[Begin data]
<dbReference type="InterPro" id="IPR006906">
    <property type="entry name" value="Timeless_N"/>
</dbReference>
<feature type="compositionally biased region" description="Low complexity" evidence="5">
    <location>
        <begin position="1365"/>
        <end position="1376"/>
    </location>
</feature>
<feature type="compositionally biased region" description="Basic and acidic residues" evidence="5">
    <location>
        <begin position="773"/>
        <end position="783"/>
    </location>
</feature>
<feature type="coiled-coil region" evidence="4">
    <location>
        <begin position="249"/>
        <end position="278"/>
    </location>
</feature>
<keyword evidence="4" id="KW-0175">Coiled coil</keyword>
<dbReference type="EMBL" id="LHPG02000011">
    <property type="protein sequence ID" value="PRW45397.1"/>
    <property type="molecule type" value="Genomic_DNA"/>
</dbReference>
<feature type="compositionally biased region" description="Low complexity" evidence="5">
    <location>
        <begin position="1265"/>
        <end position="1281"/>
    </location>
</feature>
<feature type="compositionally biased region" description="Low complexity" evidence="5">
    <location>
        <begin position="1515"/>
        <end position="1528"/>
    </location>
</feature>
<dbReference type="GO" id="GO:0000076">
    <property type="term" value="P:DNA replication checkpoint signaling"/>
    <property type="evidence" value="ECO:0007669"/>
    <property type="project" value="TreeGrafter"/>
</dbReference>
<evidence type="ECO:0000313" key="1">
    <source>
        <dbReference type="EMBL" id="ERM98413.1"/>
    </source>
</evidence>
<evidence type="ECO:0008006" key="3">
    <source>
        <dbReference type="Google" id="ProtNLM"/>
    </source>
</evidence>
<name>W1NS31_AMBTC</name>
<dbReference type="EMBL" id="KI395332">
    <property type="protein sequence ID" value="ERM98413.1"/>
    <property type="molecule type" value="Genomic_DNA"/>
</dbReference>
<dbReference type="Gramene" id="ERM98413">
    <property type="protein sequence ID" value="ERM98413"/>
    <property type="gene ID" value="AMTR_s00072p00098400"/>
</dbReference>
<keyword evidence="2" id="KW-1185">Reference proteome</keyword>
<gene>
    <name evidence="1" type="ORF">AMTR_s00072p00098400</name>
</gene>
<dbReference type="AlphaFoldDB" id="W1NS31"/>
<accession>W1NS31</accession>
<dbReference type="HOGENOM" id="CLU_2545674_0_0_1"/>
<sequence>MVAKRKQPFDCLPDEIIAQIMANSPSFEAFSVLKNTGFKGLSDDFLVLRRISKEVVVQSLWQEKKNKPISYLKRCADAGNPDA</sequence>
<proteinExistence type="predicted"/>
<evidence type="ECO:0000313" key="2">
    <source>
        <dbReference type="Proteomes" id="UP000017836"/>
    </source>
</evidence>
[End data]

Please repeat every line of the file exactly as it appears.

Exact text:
<dbReference type="InterPro" id="IPR006906">
    <property type="entry name" value="Timeless_N"/>
</dbReference>
<feature type="compositionally biased region" description="Low complexity" evidence="5">
    <location>
        <begin position="1365"/>
        <end position="1376"/>
    </location>
</feature>
<feature type="compositionally biased region" description="Basic and acidic residues" evidence="5">
    <location>
        <begin position="773"/>
        <end position="783"/>
    </location>
</feature>
<feature type="coiled-coil region" evidence="4">
    <location>
        <begin position="249"/>
        <end position="278"/>
    </location>
</feature>
<keyword evidence="4" id="KW-0175">Coiled coil</keyword>
<dbReference type="EMBL" id="LHPG02000011">
    <property type="protein sequence ID" value="PRW45397.1"/>
    <property type="molecule type" value="Genomic_DNA"/>
</dbReference>
<feature type="compositionally biased region" description="Low complexity" evidence="5">
    <location>
        <begin position="1265"/>
        <end position="1281"/>
    </location>
</feature>
<feature type="compositionally biased region" description="Low complexity" evidence="5">
    <location>
        <begin position="1515"/>
        <end position="1528"/>
    </location>
</feature>
<dbReference type="GO" id="GO:0000076">
    <property type="term" value="P:DNA replication checkpoint signaling"/>
    <property type="evidence" value="ECO:0007669"/>
    <property type="project" value="TreeGrafter"/>
</dbReference>
<evidence type="ECO:0000313" key="1">
    <source>
        <dbReference type="EMBL" id="ERM98413.1"/>
    </source>
</evidence>
<evidence type="ECO:0008006" key="3">
    <source>
        <dbReference type="Google" id="ProtNLM"/>
    </source>
</evidence>
<name>W1NS31_AMBTC</name>
<dbReference type="EMBL" id="KI395332">
    <property type="protein sequence ID" value="ERM98413.1"/>
    <property type="molecule type" value="Genomic_DNA"/>
</dbReference>
<dbReference type="Gramene" id="ERM98413">
    <property type="protein sequence ID" value="ERM98413"/>
    <property type="gene ID" value="AMTR_s00072p00098400"/>
</dbReference>
<keyword evidence="2" id="KW-1185">Reference proteome</keyword>
<gene>
    <name evidence="1" type="ORF">AMTR_s00072p00098400</name>
</gene>
<dbReference type="AlphaFoldDB" id="W1NS31"/>
<accession>W1NS31</accession>
<dbReference type="HOGENOM" id="CLU_2545674_0_0_1"/>
<sequence>MVAKRKQPFDCLPDEIIAQIMANSPSFEAFSVLKNTGFKGLSDDFLVLRRISKEVVVQSLWQEKKNKPISYLKRCADAGNPDA</sequence>
<proteinExistence type="predicted"/>
<evidence type="ECO:0000313" key="2">
    <source>
        <dbReference type="Proteomes" id="UP000017836"/>
    </source>
</evidence>